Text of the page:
2011 Peace History Society Conference
Call for Papers
Barry University, Miami Shores, Florida
October 20 – October 22, 2011
The Inter-personal as Political:
Individual Witness for Peace and Justice in Global Perspective
The PEACE HISTORY SOCIETY invites paper proposals that focus on the Inter-personal as Political for its seventh international conference. Historians interested in peace and social change issues often investigate large scale resistance actions as well as national and global social movements. At the same time, organizations and social movements emerge from friendship networks, one-on-one contacts, and community organizing. Long-lived organizations are sustained by the strength of interpersonal bonds, often collapsing due to interpersonal or ideological conflicts. Nonviolence training utilizes role-playing between individuals. Groups rooted in religious witness model nonviolence and peacefully intervene in small scale, community level conflicts. Activists keep wars and human rights concerns in the public eye through lobbying relationships with legislators. Dissent maintained in times of repression thrives under the veil of individual interactions and clandestine communications and small gatherings. The rise of social networking sites has enabled citizens to organize spontaneous street protests while creating new forms of individual and collective identity.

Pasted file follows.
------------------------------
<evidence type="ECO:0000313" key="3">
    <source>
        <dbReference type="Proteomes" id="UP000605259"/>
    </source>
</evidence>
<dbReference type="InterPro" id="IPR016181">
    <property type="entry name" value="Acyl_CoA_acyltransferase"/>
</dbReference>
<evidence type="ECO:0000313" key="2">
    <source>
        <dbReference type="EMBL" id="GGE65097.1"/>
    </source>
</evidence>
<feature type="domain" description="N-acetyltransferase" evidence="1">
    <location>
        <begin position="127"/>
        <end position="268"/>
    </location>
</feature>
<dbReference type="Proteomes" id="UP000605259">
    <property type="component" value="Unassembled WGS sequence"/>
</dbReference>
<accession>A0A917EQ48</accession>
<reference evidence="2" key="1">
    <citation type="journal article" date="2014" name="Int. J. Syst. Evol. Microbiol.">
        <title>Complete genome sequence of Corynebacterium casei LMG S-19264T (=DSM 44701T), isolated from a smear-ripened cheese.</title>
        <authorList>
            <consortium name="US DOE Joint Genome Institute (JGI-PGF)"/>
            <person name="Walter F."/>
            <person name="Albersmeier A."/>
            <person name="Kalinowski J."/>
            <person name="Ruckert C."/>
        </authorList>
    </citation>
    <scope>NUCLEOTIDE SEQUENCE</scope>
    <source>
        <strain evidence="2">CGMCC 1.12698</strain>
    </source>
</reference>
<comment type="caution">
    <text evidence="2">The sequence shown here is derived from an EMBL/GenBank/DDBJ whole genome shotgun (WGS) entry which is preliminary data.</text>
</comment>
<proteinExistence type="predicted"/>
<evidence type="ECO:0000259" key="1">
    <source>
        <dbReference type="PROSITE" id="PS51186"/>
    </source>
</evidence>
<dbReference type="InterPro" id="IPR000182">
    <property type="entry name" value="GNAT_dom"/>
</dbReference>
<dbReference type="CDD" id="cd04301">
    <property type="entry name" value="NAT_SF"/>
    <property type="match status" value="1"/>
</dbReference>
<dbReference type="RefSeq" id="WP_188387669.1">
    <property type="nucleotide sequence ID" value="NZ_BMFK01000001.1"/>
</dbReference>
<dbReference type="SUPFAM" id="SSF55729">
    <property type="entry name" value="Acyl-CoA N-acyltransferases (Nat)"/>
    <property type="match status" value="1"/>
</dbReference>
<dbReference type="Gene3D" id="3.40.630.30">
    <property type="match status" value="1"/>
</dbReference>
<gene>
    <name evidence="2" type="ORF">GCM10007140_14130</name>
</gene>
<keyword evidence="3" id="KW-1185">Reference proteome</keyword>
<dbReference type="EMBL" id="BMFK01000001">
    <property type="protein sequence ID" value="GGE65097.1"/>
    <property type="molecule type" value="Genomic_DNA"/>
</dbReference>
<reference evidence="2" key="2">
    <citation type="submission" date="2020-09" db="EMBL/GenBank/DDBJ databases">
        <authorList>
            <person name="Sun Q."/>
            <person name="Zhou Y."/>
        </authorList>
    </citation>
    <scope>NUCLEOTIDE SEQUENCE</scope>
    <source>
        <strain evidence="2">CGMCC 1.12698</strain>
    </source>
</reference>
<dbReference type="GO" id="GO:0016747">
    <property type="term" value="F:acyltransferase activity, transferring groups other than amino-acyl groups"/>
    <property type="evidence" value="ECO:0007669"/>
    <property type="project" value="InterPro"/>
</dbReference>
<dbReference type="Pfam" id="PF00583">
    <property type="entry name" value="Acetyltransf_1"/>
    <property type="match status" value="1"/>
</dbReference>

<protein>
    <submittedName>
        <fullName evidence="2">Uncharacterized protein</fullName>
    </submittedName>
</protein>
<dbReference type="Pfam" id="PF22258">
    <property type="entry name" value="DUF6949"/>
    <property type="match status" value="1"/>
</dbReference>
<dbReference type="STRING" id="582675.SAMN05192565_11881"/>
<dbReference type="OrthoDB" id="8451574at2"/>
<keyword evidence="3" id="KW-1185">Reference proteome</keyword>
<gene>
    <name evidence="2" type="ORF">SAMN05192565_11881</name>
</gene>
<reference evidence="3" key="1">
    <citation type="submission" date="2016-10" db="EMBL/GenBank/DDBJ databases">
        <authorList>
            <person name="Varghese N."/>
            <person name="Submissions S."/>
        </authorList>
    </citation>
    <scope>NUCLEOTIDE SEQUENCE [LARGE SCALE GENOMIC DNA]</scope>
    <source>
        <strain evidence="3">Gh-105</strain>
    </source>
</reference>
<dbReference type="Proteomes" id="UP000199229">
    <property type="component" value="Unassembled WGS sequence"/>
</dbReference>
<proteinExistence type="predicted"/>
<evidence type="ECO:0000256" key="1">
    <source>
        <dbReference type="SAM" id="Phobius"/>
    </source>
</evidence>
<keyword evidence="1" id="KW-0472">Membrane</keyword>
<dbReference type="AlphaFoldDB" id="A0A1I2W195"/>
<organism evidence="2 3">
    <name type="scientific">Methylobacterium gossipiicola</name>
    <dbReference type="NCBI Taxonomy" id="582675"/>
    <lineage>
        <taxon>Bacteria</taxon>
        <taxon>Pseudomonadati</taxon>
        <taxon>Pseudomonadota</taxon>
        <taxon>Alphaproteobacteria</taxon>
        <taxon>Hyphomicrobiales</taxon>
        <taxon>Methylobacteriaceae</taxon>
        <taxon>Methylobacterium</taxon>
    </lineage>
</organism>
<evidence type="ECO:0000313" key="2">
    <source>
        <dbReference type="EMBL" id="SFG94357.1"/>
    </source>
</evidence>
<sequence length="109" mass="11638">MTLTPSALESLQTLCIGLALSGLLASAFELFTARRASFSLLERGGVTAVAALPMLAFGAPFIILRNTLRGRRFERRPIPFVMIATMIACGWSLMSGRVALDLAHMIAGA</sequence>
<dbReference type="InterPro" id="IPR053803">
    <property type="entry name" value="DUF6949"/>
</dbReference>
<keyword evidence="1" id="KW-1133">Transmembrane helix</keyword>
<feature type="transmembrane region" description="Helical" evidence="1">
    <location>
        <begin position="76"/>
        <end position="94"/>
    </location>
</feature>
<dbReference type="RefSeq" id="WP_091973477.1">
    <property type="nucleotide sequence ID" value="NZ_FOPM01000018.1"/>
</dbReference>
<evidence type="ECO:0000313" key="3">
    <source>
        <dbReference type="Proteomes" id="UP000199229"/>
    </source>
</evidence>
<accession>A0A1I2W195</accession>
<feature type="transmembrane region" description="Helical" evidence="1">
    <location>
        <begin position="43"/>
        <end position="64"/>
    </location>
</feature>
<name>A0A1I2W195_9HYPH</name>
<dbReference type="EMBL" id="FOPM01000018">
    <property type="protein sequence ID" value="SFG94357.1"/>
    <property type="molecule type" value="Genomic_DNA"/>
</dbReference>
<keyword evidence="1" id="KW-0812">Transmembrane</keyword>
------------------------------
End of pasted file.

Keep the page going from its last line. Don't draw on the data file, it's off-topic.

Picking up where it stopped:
This conference seeks to shed light on the intersection of personal relationships and active peacemaking. We are most interested in papers that take a historical approach to this topic. We welcome panel and paper proposals that compare different historical periods and locales as well as those that focus on a particular event, place or time-period. Paper proposals about peace history not related to the conference theme will also be considered.
Paper topics might include:
• Clandestine organizing under repressive regimes.
• Nonviolence Training.
• Importance of interpersonal relationships among international travelers and delegations.
• The role of vigils and individual protest in sparking and sustaining dissent.
• Struggles over resistance and sabotage
• Importance of canvassing to influence public opinion.
Strong conference papers will be considered for publication in Peace and Change to be co-edited by the program co-chairs. For conference updates, visit the PHS website, at www.peacehistorysociety.org
Please forward proposals for individual papers or a panel to both program committee chairs by April 30, 2011. Email submissions highly preferred.
Department of History
614 W. Superior
Alma, MI 48801
Byrd Center for Legislative Studies
P.O. Box 5000
Shepherdstown, WV 25443-5000
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